An American Werewolf in London ★★★½

(Note: rating unchanged on rewatch)

Perusing a new follower's film diary, filled with foreign films and arthouse classics, reminded me of my conviction to really start widening my cinema education. And I will, on a Sunday when I haven't been daydrinking since two pm.

Until then, this movie is about a werewolf.

Stop me if you've heard this one: two Americans walk into a bar. Despite being college kids in a country with the drinking age of 18, in a time when the Yankee dollar was strong against the Pound, they order tea and no one wants their money. The locals kick them out because they are terrified of a monster that can only be stopped by a man who is pure of heart and says his prayers by night, or perhaps by some shitfaced locals with antiquated firearms in less time than it probably took to scrawl the pentagram on the wall in blood. Umm, remember the Alamo!

Don't look at me like that; this Web site is free. Anyway.

This is an inspired story in a lot of ways: take a quintessentially American monster movie, set it in stuffy, repressed Britain, where no one would have the audacity to embarrass you by mentioning your dick was out, let alone that you were going slowly insane when you weren't busy eating the neighbors, let the innate humor and horror mix liberally, and see what happens.

Oh, and set it in completely modern times so the undead ghoul who implores you to suicide before you kill can haunt you in a porno theater by calling you a meatloaf. GodDAMN, this movie's fun.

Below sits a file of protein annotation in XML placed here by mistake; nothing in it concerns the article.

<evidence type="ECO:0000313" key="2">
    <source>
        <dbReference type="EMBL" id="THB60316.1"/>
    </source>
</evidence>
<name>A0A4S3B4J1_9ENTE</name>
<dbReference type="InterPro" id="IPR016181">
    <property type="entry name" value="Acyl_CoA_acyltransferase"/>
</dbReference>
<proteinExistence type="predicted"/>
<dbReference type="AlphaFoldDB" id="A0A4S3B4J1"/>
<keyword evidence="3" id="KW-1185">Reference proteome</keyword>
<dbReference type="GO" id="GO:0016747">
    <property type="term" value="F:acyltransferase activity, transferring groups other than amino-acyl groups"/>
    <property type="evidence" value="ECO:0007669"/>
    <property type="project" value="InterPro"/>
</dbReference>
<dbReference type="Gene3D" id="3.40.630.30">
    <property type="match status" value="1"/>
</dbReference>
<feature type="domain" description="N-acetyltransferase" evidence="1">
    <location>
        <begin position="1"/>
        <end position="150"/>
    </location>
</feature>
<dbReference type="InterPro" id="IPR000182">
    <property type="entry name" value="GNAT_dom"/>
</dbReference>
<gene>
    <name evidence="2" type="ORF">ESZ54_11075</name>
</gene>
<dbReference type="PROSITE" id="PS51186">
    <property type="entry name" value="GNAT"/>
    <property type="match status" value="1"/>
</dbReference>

John Landis helms this masterfully, and not just because no one was killed by a helicopter in this one. The dry humor is legitimately funny, but it never intrudes on the horror. The two elements mix beautifully.

And then there's that transformation, which is worth the cost of admission all by itself. If, right after this movie, Rick Baker had fucked off to a monastary to spend the rest of his life in silent contemplation of his ponytail, he'd still be a legend because of his work upon it.

It's the first werewolf transformation I've ever seen that looks like it HURTS. That extrapolates that, to turn into a wolf, your bones would have to break. You'd burn up from the sheer calories you'd need to burn just to grow that kind of bone matter. It would SUCK.

The only questions the transformation doesn't answer are about whether your fillings would fall out, or what would happen to your wang. But at least the wang question has been subsequently answered in another movie. But I might be getting off track again.

Despite the humor, Landis remembers that The Wolfman is, above anything else, a tragedy about a decent man cursed to kill in spite of himself. David Naughton isn't the world's greatest actor, but he sells the hell out of being a regular guy who suddenly has to bear a terrible burden.

But the humor is still there. When David meets the undead versions of his victims, they are all unfailingly British and polite, even as they ask him to kill himself. All while the world's least exciting porno movie plays in the background.

But the cool thing that is easy to forget is that this flick delivers on the promise to have a movie monster run amok in a major metropolis. That's not something you see a lot, with the traffic accidents and SWAT teams and general panic. Remember when we saw the teaser trailer for Alien 3 and it promised the xenomorph on Earth? That was movie studio hype bullshit. This movie DELIVERED, if only for a few minutes.

This flick is tight. It gets in and out in an hour and a half, and delivers nocturnal carniverous activities every second until Blue Moon plays over the credits. It's great fun.

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